Am I Humble
Am I Humble?
Text: James 1:19-25
Thesis: To show the importance of humility, and ways by which we can know if we’re humble.
1. “I may have my faults, but being wrong ain't one of them.” Jimmy Hoffa is said to have made that statement (Leadership, summer 1995). What kind of a person could have such an
attitude? A proud person, one who believes they’re always right. It’s hard to live with such
2. The Bible places great value on the trait of humility, which is opposite to pride. Most Christ-
ians will affirm that they are humble. But are we really humble? Are there ways to know?
3. God’s word has much to say on this subject. It’s important that we find out key indicators
that can reveal whether we are still governed by our pride, or whether we’re truly humble.
I. The Value God Places On Humility
A. It’s obvious that people don’t often place value on humility. The honors and awards almost always go to those who are in the limelight, who possess power, wealth or fame. “How To Rise To The Top” will always sell more books than “How To Become A Quieter And More Humble Person”. People generally don’t value humility.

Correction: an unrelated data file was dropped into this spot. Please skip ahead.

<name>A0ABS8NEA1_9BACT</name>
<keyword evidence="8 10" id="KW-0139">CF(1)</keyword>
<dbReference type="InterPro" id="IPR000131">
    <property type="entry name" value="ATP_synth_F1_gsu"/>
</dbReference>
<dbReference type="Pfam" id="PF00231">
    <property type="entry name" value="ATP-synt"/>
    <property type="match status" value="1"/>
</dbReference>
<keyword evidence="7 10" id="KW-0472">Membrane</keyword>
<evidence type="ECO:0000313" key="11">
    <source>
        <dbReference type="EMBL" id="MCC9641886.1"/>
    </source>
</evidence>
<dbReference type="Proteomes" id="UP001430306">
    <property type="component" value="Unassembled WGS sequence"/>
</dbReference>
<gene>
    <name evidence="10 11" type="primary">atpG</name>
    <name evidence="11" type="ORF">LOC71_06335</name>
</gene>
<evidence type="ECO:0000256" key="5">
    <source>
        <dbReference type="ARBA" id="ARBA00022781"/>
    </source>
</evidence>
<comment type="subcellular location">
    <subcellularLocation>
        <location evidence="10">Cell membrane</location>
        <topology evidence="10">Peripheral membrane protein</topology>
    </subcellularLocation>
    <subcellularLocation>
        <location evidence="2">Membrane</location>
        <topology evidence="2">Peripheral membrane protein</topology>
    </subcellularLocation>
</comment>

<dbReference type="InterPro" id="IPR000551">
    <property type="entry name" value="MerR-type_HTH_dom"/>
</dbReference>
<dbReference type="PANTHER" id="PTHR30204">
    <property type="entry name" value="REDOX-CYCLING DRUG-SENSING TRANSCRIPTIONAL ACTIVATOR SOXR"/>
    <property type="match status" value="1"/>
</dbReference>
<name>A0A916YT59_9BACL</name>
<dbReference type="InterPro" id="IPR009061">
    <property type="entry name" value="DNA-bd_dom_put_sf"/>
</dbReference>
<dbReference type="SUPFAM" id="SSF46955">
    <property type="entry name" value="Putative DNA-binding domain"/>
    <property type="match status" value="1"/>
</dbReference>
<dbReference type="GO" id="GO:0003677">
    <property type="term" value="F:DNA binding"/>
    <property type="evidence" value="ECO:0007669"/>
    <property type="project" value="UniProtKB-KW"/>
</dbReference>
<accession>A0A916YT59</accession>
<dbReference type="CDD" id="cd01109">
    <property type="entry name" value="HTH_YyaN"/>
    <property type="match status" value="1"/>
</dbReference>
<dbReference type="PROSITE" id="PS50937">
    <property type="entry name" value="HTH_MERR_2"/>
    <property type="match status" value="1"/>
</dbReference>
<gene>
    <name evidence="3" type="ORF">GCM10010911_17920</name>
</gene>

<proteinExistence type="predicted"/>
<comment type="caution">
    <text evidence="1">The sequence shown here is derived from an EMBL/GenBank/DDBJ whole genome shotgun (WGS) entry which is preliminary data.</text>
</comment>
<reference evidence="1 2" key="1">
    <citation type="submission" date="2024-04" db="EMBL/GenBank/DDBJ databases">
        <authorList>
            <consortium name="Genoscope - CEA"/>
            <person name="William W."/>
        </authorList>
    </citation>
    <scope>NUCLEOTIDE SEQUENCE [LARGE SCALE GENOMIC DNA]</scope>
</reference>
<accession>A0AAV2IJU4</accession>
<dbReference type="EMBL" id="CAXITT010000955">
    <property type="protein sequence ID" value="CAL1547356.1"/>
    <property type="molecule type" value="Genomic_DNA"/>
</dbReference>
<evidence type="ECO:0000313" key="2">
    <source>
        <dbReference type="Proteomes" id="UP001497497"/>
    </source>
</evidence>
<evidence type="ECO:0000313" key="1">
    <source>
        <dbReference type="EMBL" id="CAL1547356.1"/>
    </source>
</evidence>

B. God puts great emphasis on humility:
1. Mic. 6:8 - When Micah wondered what it would take to please God, he was given a short answer: Do justly, love mercy, and walk humbly with your God.
2. 2 Chron. 26:4,5 - Uzziah, king of Judah, began well. He sought the Lord, and the Lord led him to power and prosperity.
3. 2 Chron. 26:16 - Later, however, his humility was pushed aside by his pride. He no longer was willing to approach God through a priest, but presumed to do it himself. As a result of his pride, God struck him with leprosy, a condition he took to his grave.